Welcome to 2070 - it's not a pretty sight
By DOMINIC FEAIN
THE Northern Rivers landscape will be unrecognisable in 2070 if the extreme climate change predictions outlined in a new CSIRO report come true, according to a local ecologist.
"There will be no beaches as we know them now and no rainforests ... existing wetlands will be devastated and substantial areas of residential land will have to be abandoned," Mark Graham, from Wetland Care Australia, warned.
"In fact, the whole agricultural industry will have to be rethought sugar cane, tea trees, macadamias and coffee will struggle to survive in a region with drastically reduced rainfall and soaring temperatures not to mention rising coastal salinity.
"And (this report) doesn't consider other factors like the increasing global use of fossil fuels and deforestation we're doing everything wrong."
The report, released yesterday by the NSW Government's Department of Environment and Climate Change, predicts possible temperature increases on the Northern Rivers of up to 6.4 degrees Celsius, and potential rainfall reductions of 40 per cent by 2070 effectively giving our region the climate of Cairns or Port Moresby but without the rain. Byron Bay's rainfall would become similar to that of Casino.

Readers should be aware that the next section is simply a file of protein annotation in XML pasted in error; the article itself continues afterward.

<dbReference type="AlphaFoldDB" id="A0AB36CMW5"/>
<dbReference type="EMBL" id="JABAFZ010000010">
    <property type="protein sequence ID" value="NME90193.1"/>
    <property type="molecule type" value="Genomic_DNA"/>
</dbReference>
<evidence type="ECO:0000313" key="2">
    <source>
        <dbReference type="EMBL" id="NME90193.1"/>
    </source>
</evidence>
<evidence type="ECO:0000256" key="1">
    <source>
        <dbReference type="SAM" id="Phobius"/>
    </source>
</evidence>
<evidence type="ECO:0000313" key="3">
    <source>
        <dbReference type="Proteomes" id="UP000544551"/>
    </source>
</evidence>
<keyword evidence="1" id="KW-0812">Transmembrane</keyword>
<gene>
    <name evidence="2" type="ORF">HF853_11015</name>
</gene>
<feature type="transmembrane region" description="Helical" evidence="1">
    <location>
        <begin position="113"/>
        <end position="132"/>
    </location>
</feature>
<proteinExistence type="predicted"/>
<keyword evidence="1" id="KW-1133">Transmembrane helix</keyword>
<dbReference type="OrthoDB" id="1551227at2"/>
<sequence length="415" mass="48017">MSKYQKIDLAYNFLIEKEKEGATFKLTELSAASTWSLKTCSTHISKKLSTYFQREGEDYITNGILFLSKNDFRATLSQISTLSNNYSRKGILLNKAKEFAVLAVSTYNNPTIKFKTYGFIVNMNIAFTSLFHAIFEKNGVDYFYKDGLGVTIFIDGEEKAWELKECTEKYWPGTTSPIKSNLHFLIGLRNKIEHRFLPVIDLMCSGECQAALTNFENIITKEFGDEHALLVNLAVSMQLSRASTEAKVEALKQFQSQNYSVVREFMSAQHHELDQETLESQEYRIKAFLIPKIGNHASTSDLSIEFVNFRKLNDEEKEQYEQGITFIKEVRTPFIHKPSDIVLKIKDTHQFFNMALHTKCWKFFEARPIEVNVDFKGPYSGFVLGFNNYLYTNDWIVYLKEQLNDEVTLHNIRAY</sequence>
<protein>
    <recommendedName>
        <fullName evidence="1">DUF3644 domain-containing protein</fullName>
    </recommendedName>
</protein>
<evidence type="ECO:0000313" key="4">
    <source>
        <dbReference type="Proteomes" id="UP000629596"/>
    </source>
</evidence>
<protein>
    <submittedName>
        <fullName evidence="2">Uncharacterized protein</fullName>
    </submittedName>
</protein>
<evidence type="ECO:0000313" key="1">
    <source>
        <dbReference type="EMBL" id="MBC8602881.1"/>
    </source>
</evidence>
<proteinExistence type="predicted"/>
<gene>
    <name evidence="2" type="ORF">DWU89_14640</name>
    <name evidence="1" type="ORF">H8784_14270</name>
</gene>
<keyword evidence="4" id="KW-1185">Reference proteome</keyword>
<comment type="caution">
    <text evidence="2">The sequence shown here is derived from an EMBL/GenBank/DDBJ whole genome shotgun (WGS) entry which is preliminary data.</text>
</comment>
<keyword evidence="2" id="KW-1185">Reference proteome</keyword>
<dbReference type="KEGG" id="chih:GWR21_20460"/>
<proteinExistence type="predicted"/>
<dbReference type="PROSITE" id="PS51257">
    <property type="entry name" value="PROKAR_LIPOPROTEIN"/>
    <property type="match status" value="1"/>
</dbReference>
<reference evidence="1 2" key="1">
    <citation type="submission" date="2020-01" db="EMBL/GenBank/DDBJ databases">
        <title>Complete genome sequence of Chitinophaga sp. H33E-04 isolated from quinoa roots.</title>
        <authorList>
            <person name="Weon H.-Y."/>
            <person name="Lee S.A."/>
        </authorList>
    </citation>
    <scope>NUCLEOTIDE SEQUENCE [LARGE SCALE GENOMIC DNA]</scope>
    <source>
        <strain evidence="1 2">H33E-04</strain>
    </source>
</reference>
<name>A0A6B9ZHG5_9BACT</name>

The reduction in rainfall will be accompanied by an increase in extreme rainfall events, resulting in more flash flooding and erosion.
Coastal residents can expect to be hit hard by extreme winds and storm surges which, in conjunction with rising sea levels, could mean they're forced out of their homes if they live too close to the beach.
The report indicates it will be difficult to predict which areas will be worst affected, stating that the 'actual magnitude of beach erosion will vary significantly from one location to another'.
The report also suggests architects and planners need to consider climate change so that buildings will be able to withstand the increased thermal and structural pressures of the 21st Century.
Our personal health is also expected to be affected warmer winters are expected to reduce the incidence of cold-related illnesses, though the risk of heat-related illnesses will increase.
Water quality is expected to fall dramatically due to lower stream flows and higher temperatures, creating a more favourable environment for algal blooms. Rising sea levels and increased salt-water infiltration will also exacerbate groundwater salinity levels. This will particularly affect irrigated agriculture, including dairying and horticulture.
The predicted higher temperatures will also affect farm productivity. Increased heat stress on dairy cattle will reduce milk production and the reduced winter chilling of some fruit trees will result in lower yields and crop quality.
On a more positive note, the rising carbon dioxide level in the atmosphere is likely to increase plant growth, though farmers will need to plan now for the climatic changes.
"The farmers of NSW have developed useful adaptation skills that stand them in good stead," the report noted.